Public schools are provided mainly by local governments. Curricula, funding, teaching, and other policies are set through locally elected school boards by jurisdiction over school districts. The school districts are special-purpose districts authorized by provisions of state law. Generally, state governments can and do set minimum standards relating to almost all activities of primary and secondary schools, as well as funding and authorization to enact local school taxes to support the schools — primarily through real property taxes. The federal government funds aid to states and school districts that meet minimum federal standards. School accreditation decisions are made by voluntary regional associations. The first free public school in America was the Syms-Eaton Academy (1634) in Hampton, Virginia, while the first tax-supported public school in America was in Dedham, Massachusetts. In the United States, 88% of students attend public schools, compared with 9% who attend parochial schools, 1% who attend private independent schools, and 2% who are home-schooled.
Public school is normally split up into three stages: elementary school (kindergarten to 5th or 6th grade), middle (also called "intermediate" or "junior high") school (6th or 7th grade to 8th or 9th grade), and high school (9th to 12th).
The middle school format is increasingly common, in which the elementary school contains kindergarten through 5th grade and the Middle School contains 6th through 8th grade. In addition, some elementary schools are splitting into two levels, sometimes in separate buildings: primary school (usually K-2) and intermediate (3-5).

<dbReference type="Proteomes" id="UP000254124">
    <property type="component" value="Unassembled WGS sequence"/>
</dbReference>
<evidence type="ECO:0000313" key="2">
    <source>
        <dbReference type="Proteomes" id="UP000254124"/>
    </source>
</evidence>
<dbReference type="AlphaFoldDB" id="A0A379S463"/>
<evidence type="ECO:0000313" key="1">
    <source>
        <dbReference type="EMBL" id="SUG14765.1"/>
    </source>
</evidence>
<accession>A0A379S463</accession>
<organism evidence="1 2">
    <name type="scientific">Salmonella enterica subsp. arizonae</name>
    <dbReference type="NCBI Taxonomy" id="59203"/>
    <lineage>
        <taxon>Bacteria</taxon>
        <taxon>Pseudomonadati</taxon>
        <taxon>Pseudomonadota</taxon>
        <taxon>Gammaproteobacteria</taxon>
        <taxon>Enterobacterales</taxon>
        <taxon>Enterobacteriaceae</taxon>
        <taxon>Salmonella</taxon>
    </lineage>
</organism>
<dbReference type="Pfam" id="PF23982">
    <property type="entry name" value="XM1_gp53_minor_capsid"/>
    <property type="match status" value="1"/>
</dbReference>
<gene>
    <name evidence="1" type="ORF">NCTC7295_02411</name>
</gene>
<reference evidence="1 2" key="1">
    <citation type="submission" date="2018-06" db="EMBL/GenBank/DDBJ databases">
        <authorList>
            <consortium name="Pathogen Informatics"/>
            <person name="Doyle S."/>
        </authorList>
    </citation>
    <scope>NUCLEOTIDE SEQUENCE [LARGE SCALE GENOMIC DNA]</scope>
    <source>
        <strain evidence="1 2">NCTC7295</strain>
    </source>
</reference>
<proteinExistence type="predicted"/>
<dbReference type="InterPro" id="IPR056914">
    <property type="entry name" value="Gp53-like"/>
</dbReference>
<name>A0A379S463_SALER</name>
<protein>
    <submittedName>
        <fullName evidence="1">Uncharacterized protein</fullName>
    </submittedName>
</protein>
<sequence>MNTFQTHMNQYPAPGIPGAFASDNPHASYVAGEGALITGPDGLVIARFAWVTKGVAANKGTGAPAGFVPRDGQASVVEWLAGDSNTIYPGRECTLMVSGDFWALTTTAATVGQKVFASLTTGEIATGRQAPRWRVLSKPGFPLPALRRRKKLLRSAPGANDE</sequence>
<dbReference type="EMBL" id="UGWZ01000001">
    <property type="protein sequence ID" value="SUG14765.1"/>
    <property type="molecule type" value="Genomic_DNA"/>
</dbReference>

The K-8th format is also an emerging popular concept, in which students may attend only two schools for all of their K-12 education. Many charter schools feature the K-8 format in which all primary grades are housed in one section of the school while the traditional junior high school aged students are housed in another section of the school. Some very small school districts, primarily in rural areas, still maintain a K-12 system in which all students are housed in a single school.
In the United States, institutions of higher education that are operated and subsidized by U.S. states are also referred to as "public." However, unlike public secondary schools, public universities charge tuition, though these fees are usually much lower than those charged by private universities, particularly for "in-state" students. Community colleges, state colleges, and state universities are examples of public institutions of higher education. In particular, many state universities are regarded as among the best institutions of higher education in the U.S., though usually they are surpassed in ranking by certain private universities and colleges, such as those of the Ivy League, which are often very expensive and extremely selective in the students they accept. In several states, the administrations of public universities are elected via the general electoral ballot.
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